Valerie’s going to write a guest post for Changing Your Clothes about this experience, but for now, I’ll just tell you that, in less than 3 hours, we went to 2 shops, she tried on over 30 pairs of pants (and about a dozen tops at the first shop), out of which she got 2 nice long-sleeved t-shirts, 2 pairs of khaki/cargo pants, and even a bonus pair of Ralph Lauren jeans in the most interesting shade of silvery-white! Total spent: $43.00!

Future post alert! It occurred to me during our shopping trip that planning for Valerie’s new field-work wardrobe was not unlike planning a travel wardrobe: both have specific needs, deadlines, climates, events, and budgets to consider. This is an idea I’m going to explore in another post (or three); the more I work on these concepts, the more I realize how helpful it is to start with a concrete strategy.

I’d love to show you pictures of Valerie’s new(ish) stuff, but she got a last-minute notification to go in this morning for 6 hours of  orientation and training for her field work. (It’s a good thing we didn’t wait until the last minute to shop!) She went off looking professional, appropriate, comfortable, and even —surprise— chic!

Thrift-Shop Thursday posts appear every 2 weeks here on CYC.


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Thrift-Shop Thursday: Top Off a Dress Tutorial

Last time on Thrift-Shop Thursday, I was a little time-challenged, so I gave you a preview of today’s project. The concept: start with a knit top that’s a little too short for me, and turn it into the bodice of a dress by adding a skirt (or in this case, 2 skirts). I’ll show you how I made mine, including creating a high-low hemline with the double-layer skirt, attaching the top to the skirt, and adding an elastic casing to the waistline.

First, a quick review. Here’s the thrift-shop top I’m starting with, a substantial silk/viscose knit V-neck:

Jade silk-blend knit top

Jade silk-blend knit top, $7.99 at the thrift shop. Slightly challenging length for me to wear (a.k.a. fine as long as I don’t raise my arms), so it will become the bodice of my new dress.

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Thrift-Shop Thursday: Top Off a Dress!

A couple of weeks ago, following my archaeologist daughter’s example, I started digging through a lot of old stuff. Specifically, garments that for various reasons I didn’t wear any more, but was curiously loath to discard. All right, maybe what I uncovered wasn’t as exciting as King Tut’s tomb, but a certain pattern did come to light: I found 5 different tops with nothing wrong with them at all— except their length. Yes, each one hovered just below my waistline, meaning they would ride up whenever I, well, moved. Not being 4 years old, I didn’t think midriff-baring would be cute, which I assume is why all 5 tops ended up in the same bag, lurking in shame in the back of my closet. What can I do with them?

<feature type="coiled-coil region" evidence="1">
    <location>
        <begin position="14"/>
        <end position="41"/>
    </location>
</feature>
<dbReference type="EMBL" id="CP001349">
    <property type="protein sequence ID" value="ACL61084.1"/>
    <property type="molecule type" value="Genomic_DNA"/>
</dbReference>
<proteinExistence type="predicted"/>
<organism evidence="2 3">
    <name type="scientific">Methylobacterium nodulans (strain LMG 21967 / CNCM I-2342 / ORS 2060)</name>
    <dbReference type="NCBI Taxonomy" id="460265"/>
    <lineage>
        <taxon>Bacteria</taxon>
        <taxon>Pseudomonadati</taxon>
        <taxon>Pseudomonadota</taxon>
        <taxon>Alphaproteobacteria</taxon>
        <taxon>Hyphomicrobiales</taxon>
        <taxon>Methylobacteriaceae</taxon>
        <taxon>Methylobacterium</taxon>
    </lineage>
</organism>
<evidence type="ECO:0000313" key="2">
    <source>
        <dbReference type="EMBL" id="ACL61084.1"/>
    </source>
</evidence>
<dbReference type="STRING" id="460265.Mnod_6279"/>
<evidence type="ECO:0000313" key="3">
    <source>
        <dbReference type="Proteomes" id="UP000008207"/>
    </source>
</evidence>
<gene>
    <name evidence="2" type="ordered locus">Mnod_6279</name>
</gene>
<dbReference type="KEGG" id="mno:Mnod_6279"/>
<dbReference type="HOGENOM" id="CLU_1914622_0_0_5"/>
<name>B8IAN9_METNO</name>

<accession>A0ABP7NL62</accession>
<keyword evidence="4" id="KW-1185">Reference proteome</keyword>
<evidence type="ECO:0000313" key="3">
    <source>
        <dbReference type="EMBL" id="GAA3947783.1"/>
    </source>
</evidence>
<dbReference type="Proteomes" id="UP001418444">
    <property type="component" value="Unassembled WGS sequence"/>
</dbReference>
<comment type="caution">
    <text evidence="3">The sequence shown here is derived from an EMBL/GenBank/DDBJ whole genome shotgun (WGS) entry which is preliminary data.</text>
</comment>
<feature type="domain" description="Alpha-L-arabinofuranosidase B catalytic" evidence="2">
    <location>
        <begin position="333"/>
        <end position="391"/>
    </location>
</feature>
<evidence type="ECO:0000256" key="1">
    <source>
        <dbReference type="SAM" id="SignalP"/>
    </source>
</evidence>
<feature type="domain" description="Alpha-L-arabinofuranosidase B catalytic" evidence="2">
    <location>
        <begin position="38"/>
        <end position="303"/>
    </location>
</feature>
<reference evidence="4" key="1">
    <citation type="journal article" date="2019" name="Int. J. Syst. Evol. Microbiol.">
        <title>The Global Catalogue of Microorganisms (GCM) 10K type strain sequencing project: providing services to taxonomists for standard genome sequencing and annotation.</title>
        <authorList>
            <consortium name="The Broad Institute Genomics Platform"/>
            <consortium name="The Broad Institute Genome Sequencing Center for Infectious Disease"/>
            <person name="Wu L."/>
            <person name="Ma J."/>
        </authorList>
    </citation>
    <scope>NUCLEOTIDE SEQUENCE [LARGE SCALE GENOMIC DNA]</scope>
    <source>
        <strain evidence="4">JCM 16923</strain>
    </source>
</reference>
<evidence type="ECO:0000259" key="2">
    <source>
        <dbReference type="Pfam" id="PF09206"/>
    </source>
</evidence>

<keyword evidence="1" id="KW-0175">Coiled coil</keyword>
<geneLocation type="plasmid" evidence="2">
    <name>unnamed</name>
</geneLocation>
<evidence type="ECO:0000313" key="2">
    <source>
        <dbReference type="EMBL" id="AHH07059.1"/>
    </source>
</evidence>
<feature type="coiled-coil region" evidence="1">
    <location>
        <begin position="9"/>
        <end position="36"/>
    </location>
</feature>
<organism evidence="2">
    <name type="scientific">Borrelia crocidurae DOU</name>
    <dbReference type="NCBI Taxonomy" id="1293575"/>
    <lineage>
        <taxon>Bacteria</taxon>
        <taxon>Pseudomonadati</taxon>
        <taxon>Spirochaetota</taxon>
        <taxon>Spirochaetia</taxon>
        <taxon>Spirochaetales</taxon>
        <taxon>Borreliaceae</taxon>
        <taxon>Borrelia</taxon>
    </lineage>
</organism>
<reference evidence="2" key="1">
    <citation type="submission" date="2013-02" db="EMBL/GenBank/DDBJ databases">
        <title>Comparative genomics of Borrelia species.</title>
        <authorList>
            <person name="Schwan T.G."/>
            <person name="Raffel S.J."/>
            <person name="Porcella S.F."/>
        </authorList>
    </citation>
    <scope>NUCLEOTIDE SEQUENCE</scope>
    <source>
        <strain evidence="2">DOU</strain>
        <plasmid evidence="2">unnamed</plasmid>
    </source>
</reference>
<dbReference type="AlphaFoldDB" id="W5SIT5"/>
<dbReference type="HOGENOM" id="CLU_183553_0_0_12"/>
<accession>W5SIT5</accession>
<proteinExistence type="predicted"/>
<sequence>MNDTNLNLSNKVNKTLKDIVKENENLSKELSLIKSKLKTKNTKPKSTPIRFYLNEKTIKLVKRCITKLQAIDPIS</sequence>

A while back, I think during a phase when I was intrigued by various dresses-that-look-like-separates on the market, I remember thinking maybe I could come up with my own version, using some of these too-short tops. So when I discovered this beautiful jade-green silk/viscose knit top, I thought it was the perfect candidate.

Jade silk-blend knit top

Jade silk-blend knit thrift-shop top. It’s just a little too short on me to wear without fear of midriff-baring.

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Thrift-Shop Thursday: A Fresh Crop

For many (including moi), thrift shopping is primarily about the thrill of the hunt: slowly circling the aisles, gradually narrowing your search until you finally zero in on the one pristine cashmere sweater in the entire store. Yesss! You do the dance of joy. You carry your prize home in triumph, carefully remove it from its recycled plastic shroud, lay it on your bed to admire it, and then can’t resist slipping into it. Which is when you realize the sleeves are longer than you thought.